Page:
Filed Under: Politics

Socialist candidate beats Buffalo mayor in primary

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BUFFALO, N.Y. (AP) — India Walton, a socialist community activist, has defeated the four-term mayor of Buffalo in a Democratic primary.

The 38-year-old nurse and union leader pulled off the victory over Mayor Byron Brown with the backing of the Democratic Socialists of America in a campaign focused on affordable housing, health care and criminal justice reform.

She is all but assured to become Buffalo’s first woman mayor after the general election in November. There is no Republican candidate in the race.

The Associated Press called the race Wednesday after it became clear that there weren’t enough absentee ballots for Brown to overcome Walton’s lead. She had declared victory Tuesday night.

“This is the work of a well-meaning group of rebels and revolutionaries that had a bold vision on what we want the future of our city to look like,” Walton told cheering supporters.

“All that we are doing in this moment is claiming what is rightfully ours. We are the workers. We do the work. And we deserve a government that works with and for us.”

Brown, who matched the record for the upstate city’s longest-serving mayor and was endorsed by the Erie County Democratic Committee, did not immediately concede late Tuesday.

Brown was a city council member and state senator before becoming mayor.

Walton was born in Buffalo and became a working mother at 14. After earning her GED while pregnant, she went on to become a nurse in the same hospital where her twins were born.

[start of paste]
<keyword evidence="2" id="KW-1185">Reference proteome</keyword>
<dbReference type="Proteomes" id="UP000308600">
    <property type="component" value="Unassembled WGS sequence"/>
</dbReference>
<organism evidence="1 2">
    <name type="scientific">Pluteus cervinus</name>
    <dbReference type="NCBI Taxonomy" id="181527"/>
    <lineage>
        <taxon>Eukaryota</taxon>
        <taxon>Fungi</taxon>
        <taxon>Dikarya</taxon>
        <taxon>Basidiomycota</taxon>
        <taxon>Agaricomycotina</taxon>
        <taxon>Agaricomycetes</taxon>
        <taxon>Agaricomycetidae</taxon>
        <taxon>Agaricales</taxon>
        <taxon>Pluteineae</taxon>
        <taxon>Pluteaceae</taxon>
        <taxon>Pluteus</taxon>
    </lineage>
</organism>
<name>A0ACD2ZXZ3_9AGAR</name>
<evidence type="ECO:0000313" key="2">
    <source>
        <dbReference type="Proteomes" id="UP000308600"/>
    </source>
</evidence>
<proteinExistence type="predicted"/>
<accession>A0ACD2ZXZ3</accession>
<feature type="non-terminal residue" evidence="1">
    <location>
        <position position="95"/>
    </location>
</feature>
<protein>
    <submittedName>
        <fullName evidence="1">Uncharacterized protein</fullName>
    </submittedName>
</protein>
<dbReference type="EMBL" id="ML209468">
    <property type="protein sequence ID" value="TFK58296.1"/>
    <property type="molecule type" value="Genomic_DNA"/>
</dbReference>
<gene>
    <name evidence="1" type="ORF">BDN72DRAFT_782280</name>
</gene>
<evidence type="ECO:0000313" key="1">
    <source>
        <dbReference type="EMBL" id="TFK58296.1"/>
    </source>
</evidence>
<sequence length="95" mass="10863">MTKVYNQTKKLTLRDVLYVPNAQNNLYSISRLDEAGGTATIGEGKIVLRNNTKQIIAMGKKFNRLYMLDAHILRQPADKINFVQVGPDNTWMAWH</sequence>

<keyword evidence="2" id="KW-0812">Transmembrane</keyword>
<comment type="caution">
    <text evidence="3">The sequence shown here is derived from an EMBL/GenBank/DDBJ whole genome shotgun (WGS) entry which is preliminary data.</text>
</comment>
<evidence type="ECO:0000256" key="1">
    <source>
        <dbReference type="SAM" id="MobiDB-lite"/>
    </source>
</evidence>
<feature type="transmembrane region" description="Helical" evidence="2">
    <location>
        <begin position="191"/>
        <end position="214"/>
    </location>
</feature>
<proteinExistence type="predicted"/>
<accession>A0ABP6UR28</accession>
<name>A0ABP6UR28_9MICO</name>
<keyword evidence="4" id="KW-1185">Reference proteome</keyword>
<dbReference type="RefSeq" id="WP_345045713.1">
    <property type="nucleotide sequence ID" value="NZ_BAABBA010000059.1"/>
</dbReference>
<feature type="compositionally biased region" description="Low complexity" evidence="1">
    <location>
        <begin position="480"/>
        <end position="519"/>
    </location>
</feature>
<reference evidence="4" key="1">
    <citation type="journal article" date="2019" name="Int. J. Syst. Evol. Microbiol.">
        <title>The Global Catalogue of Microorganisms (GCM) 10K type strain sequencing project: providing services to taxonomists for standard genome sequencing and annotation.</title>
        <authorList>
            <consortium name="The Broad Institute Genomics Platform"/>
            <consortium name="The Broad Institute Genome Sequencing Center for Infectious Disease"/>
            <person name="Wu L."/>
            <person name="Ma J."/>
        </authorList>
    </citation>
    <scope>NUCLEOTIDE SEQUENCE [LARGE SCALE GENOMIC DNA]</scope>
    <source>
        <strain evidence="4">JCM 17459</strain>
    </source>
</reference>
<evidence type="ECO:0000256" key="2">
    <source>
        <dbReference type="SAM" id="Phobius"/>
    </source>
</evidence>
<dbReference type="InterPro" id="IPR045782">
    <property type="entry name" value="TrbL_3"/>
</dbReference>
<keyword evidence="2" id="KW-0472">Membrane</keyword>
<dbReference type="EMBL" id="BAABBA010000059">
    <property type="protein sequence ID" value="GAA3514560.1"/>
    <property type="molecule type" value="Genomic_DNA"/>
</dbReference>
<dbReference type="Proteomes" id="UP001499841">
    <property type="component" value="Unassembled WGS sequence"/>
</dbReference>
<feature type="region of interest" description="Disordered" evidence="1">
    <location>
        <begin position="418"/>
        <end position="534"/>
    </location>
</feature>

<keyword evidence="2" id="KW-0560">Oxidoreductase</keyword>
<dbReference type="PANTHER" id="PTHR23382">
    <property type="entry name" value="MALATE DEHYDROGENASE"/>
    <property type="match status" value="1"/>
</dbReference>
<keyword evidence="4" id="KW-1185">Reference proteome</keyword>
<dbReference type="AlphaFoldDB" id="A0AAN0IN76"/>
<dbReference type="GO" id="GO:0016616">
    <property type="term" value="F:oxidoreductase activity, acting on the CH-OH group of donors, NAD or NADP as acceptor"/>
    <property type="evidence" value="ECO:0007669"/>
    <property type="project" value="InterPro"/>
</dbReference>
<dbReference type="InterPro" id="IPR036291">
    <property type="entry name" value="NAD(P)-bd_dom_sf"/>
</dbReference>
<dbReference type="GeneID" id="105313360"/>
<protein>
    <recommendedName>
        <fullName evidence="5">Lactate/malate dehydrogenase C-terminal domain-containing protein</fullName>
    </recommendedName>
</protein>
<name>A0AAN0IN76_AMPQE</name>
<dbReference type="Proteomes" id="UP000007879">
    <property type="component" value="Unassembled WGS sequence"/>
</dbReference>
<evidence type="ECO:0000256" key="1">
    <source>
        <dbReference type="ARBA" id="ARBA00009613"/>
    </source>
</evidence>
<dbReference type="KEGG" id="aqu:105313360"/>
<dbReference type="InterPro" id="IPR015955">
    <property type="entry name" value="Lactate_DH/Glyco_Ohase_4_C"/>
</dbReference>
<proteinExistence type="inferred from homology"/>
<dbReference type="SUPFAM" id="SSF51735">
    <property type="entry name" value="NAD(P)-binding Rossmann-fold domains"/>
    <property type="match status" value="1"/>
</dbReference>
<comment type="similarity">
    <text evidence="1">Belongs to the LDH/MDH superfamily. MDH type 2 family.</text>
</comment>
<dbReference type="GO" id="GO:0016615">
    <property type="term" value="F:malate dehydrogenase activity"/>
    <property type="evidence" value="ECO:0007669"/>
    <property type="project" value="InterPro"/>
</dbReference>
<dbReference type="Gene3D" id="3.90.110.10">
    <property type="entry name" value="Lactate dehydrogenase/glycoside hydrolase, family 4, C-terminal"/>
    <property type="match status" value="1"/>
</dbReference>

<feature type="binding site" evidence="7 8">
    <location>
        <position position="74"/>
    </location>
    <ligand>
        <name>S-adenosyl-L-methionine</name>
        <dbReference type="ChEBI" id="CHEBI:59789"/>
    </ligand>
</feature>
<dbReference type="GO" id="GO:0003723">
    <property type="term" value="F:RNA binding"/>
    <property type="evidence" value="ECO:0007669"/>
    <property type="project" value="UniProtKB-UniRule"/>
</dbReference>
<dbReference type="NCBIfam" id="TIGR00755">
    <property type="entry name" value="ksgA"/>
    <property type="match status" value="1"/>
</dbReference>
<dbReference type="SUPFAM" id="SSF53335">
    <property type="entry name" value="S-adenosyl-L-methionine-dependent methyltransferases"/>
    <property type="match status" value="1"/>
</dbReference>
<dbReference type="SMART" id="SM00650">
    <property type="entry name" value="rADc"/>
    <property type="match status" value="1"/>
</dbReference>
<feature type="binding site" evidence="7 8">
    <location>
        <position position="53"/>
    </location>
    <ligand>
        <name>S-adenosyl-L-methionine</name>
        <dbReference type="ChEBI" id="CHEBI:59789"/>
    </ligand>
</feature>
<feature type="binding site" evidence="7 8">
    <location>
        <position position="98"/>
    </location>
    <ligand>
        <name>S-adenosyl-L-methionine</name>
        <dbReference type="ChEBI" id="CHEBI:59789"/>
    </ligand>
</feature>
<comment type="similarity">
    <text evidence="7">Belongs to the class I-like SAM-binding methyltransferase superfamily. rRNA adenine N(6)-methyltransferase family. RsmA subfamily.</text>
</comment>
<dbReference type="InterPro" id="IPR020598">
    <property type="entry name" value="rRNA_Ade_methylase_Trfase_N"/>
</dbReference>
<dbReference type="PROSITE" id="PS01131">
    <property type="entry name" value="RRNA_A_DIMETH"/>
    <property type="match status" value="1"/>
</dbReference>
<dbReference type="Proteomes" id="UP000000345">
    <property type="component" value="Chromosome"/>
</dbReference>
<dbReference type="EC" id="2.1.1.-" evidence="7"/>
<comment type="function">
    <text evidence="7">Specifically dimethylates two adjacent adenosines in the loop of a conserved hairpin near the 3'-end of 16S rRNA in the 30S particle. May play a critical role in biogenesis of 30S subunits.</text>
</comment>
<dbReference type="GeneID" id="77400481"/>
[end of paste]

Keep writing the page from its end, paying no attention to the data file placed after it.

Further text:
One potential opponent for Walton in the general election, Scott Wilson, filed paperwork to appear as a candidate on an independent line, Better Buffalo, but his designating petitions are being challenged for falling short of signatures.

Election officials are expected to rule on the matter Thursday.

Gwen Baumgardner: THE U-S IS ABOUT TO HAVE ITS FIRST SOCIALIST MAYOR IN SIXTY YEARS.
INDIA WALTON PULLED A SHOCKING UPSET IN BUFFALO NEW YORK
OVER LONGTIME MAYOR BYRON BROWN…IN THE DEMOCRATIC PRIMARY.
AND WITH NO REPUBLICAN ON THE BALLOT, SHE’S RUNNING UNOPPOSED IN THE GENERAL ELECTION.
THE ONLY THING POTENTIALLY STANDING IN HER WAY IS AN INDEPENDENT CANDIDATE–WHO MAY NOT HAVE ENOUGH SIGNATURES TO MAKE THE BALLOT.
IF WALTON SUCCEEDS — SHE WILL BE THE FIRST SOCIALIST RUNNING A LARGE CITY SINCE 1960.

BUFFALO, N.Y. (AP) — India Walton, a socialist community activist, has defeated the four-term mayor of Buffalo in a Democratic primary.

The 38-year-old nurse and union leader pulled off the victory over Mayor Byron Brown with the backing of the Democratic Socialists of America in a campaign focused on affordable housing, health care and criminal justice reform.

She is all but assured to become Buffalo’s first woman mayor after the general election in November. There is no Republican candidate in the race.

The Associated Press called the race Wednesday after it became clear that there weren’t enough absentee ballots for Brown to overcome Walton’s lead. She had declared victory Tuesday night.

“This is the work of a well-meaning group of rebels and revolutionaries that had a bold vision on what we want the future of our city to look like,” Walton told cheering supporters.

“All that we are doing in this moment is claiming what is rightfully ours. We are the workers. We do the work. And we deserve a government that works with and for us.”

Brown, who matched the record for the upstate city’s longest-serving mayor and was endorsed by the Erie County Democratic Committee, did not immediately concede late Tuesday.

Brown was a city council member and state senator before becoming mayor.

Walton was born in Buffalo and became a working mother at 14. After earning her GED while pregnant, she went on to become a nurse in the same hospital where her twins were born.

One potential opponent for Walton in the general election, Scott Wilson, filed paperwork to appear as a candidate on an independent line, Better Buffalo, but his designating petitions are being challenged for falling short of signatures.

Election officials are expected to rule on the matter Thursday.

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